This year marks the 35th anniversary of Star Trek II: The Wrath of Khan hitting theaters. As part of the celebration, Fathom Events is screening the classic film on September 10 and 13 in theaters for a special two-night event, which also happens to fall right after Star Trek's 51st anniversary. As part of the screenings, there will be a special Q&A with Captain Kirk himself, the legendary William Shatner. We got the chance to chat with the actor/author/icon about the film that revived the franchise and is still considered the greatest Star Trek movie of all.
It took a decade for Star Trek to return to any kind of screen, and it did so with The Motion Picture. When it finally hit theaters in December 1979, the reaction from critics and fans was an overwhelming "meh." The movie did make money, but it cost a fortune to make, making most people think the chances for a sequel were pretty much zilch. I had to wonder, did Shatner believe Khan would be the "this time we really mean it" swan song for the cast of Star Trek, or did he believe it was going to be the new beginning it ultimately turned out to be?
According to William Shatner, "After the reviews for The Motion Picture, they said it would be the end. My understanding is that the owner of the studio at the time said, 'That's it, we shot the movie, and that's all there is.' But the owner of Paramount's wife, she had always been a fan of Star Trek, and she berated her husband to give it another shot. So, he hired a TV producer, Harve Bennett, to produce the next film."
"He said, 'I can make a Star Trek movie for a lot less money.' He did, and Wrath of Khan was both beloved and profitable. Bennett produced the next three installments," Shatner continued. He didn't mince words about Bennett's contributions to the franchise, saying, "Harve Bennett is responsible for saving Star Trek. He was both good and sometimes difficult."
Wrath of Khan is, in many ways, a film primarily about aging and facing death. Admiral Kirk is faced with his own mortality in this installment, as he witnesses the death of his best friend Spock (Leonard Nimoy) and meets his adult son David (Merritt Butrick) for the first time. How did Shatner feel about letting aging factor so much into the story? "I was intrigued by the idea that this was set some years after Kirk was last seen on television. He would have aged. I mean, I was aging," Shatner said, "to acknowledge that fact, to nod in that direction as to having done something in a past life that allowed me to have a grown child, that was wonderful. I followed that idea in the Star Trek novels that I wrote afterwards, which I based on my own life."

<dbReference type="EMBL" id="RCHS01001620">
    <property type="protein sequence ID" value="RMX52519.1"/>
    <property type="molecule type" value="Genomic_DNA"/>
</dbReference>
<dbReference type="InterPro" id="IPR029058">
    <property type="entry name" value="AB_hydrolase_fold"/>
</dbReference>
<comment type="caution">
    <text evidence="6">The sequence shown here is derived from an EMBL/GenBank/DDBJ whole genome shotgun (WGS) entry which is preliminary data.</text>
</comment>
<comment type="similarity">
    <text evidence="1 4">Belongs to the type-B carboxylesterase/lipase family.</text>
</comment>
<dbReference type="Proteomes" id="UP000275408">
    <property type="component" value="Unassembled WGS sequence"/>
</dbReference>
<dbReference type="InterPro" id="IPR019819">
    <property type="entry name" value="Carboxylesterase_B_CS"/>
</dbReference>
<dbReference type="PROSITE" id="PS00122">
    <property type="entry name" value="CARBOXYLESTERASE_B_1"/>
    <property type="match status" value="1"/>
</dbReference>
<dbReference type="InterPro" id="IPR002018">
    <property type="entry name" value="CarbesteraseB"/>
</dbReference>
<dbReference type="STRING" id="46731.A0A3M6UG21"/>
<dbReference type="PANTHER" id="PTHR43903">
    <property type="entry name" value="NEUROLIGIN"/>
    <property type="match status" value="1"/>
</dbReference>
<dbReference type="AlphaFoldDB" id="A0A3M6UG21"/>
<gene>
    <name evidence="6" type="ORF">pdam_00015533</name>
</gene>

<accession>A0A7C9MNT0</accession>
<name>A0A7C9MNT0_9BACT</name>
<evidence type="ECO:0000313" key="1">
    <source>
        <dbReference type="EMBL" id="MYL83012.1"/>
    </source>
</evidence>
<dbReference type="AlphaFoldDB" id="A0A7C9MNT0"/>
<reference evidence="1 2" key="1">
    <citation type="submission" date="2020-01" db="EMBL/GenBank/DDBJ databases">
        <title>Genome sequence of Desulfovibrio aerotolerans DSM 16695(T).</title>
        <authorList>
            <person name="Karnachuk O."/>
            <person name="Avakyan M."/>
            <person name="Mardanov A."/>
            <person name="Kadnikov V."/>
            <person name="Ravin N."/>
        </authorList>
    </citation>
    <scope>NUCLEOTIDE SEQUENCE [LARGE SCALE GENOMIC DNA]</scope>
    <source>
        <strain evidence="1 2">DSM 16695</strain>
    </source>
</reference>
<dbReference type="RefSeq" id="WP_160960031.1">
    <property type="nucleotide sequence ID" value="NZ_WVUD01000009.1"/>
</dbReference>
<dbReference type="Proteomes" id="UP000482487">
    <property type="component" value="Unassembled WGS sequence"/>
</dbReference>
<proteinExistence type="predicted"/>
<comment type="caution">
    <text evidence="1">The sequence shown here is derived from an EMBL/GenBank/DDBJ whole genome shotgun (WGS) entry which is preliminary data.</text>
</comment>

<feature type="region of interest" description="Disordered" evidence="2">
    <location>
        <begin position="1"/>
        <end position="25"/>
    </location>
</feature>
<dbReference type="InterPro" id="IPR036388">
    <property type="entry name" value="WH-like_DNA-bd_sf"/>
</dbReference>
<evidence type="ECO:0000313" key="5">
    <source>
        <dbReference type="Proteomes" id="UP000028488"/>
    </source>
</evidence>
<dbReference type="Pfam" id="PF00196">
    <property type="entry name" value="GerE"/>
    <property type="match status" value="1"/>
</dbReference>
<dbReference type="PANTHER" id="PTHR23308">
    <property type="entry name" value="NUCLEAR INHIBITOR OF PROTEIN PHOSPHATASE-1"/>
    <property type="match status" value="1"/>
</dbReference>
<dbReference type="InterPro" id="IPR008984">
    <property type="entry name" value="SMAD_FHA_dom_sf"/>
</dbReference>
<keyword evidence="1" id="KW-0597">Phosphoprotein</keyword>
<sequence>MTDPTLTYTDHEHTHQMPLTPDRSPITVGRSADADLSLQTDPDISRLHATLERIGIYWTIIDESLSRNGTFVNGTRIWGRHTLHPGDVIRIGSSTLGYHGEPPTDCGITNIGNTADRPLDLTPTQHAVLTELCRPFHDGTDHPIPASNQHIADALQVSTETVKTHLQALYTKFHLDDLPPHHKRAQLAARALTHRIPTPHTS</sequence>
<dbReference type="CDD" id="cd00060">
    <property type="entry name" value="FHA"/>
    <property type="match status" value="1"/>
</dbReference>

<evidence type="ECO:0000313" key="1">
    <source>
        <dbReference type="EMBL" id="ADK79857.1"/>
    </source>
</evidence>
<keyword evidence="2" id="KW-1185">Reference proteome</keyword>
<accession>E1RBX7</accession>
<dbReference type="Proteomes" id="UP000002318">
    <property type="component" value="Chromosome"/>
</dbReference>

Bennett brought on board a young writer/director with only one directing credit to his name to helm the movie, Nicholas Meyer, in late 1981. Although essentially a newbie, Shatner always believed in his talent--not just as a director, but as a writer. He said, "He really was the best writer of all of them actually. He wrote beautifully. If a writer can imagine all that, he needs to be given a chance to bring his conception to light. But that also requires moving people around and taking command of the set. He would stand on a ladder--I have a vision of Nicholas Meyer standing on a ladder in a cape and a top hat taking command of the set."
Shatner continued, "Because they now established how much the box office could bring with the first film, we made the sequel. The thinking was that this was the last one. In fact, every Star Trek movie we made, when we finished the last day of filming, they would burn all the sets because they always (wrongly) assumed that was going to be it, that whatever movie we were making would be the last one. They didn't even store the sets."
Speaking of sets, it was on the set of Wrath of Khan that Shatner got to show his real heroic skills, when he saved the Enterprise set from starting a huge fire on the Paramount lot. He recalled, "I do remember that the set caught fire at one point. I was shooting a TV series at the time [TJ Hooker], that I had to report to work for. I had to be out of filming Star Trek and get to the series by a certain date to start shooting. Then a fire started on the set, and while we waited for the fire department, I remember I was so desperate that nothing be harmed that I ran in with a garden hose, and I started to hose the fire down. The fireman said if I hadn't done that, the set would have burned down, and they would have had to rebuild it. It would have delayed the film, and then I would have had to go against my TV series contract. That's one memory from the making of that film that sticks out always."
Of the seven Star Trek films that Shatner made, why does he think it is Wrath of Khan that resonates so much with audiences? It seems Shatner is as mystified as the rest of us as to the specifics, saying "I don't know, but I know that Ricardo Montalban was given this remarkable opportunity to create a villain for the ages with Khan. And as a piece of entertainment, it was operatic and wonderful, as was Montalban himself. It was just overall a neat, entertaining, very human film. The entire movie just had a humanity about it, so if you're looking for a reason for its longevity, I think that's it," Shatner said.
Star Trek II: The Wrath of Khan will screen at select theaters on September 10 and 13. You can buy your tickets now at Fathom Events.
Do you think Wrath of Khan is still the crown jewel in the Star Trek film franchise? Let us know in the comments.
Images: Paramount Pictures
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